I just love it when I see neoconservatives pushing story angles like this one:
a new study from Express Scripts, the large pharmacy benefits-managing company, reveals something else that ought to depress those liberals throwing victory parties for the success of the misnamed Affordable Care Act: those signing up for ObamaCare appear to be older, sicker, and more dependent on expensive, specialty drugs than the average person covered by employer-based health insurance.
1. This study, no doubt accurate, comes from a pharmacy-benefits company. And yes, of course, Obamacare has signed up a lot of people with dire medical conditions who will be filing a lot of expensive prescriptions. That's the point of the exercise. But this study says absolutely nothing about the number of young people who signed up--if they signed up--who don't have expensive prescriptions to fill. That's the point of universal coverage: the healthy young help pay for the unhealthy elderly. This is a moral and civic duty. The young and healthy someday will be old and less healthy. (We don't yet have any reliable indications of how many young people showed up.)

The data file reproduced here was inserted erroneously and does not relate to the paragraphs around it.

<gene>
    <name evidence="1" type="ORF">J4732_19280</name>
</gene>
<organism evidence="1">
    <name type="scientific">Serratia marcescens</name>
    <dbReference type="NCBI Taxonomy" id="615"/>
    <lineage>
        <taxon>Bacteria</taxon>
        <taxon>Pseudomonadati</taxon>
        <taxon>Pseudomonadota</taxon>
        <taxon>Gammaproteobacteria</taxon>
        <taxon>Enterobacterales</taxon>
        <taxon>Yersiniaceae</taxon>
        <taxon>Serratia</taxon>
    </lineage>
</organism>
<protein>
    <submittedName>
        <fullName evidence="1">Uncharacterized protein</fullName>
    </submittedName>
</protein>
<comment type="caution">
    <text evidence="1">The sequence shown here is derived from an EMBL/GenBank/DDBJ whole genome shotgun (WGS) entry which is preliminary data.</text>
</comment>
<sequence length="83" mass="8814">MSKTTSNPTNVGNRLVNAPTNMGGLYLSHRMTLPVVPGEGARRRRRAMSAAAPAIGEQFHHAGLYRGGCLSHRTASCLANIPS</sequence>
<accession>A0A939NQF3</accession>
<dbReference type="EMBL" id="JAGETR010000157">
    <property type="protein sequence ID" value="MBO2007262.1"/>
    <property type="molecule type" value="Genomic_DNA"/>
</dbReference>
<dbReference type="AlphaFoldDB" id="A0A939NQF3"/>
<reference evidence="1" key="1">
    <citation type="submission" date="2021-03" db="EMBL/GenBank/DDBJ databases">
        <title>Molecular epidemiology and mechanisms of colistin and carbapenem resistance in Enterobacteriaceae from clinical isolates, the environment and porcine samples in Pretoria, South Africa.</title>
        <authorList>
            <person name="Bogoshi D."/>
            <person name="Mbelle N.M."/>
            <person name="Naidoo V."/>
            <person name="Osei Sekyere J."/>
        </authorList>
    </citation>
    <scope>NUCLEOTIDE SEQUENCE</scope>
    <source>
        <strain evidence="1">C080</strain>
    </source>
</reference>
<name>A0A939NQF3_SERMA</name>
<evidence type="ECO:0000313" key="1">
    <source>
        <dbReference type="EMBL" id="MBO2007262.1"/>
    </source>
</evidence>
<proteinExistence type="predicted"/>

2. What sort of twisted mind could believe that taking care of the "older, sicker and more dependent" on expensive drugs is not a good thing? I've never bought that all this would cost less--though real reform of fee-for-service medicine would certainly help some. I'm in favor of universal coverage as a communitarian proposition: it is a social responsibility that we have. In most cases, these are hardworking people--those who don't work get healthcare through Medicaid. I'd rather see my taxes go to helping those who are suffering than to subsidizing hedge-fund traders who pay Romney taxes.
But I wonder about all those salivating over Obamacare failures, real or imagined: Do they ever consider the actual human beings involved, the sum of human suffering diminished--or are they just interested in the political calculus? (Don't worry, folks: I think I know the answer.)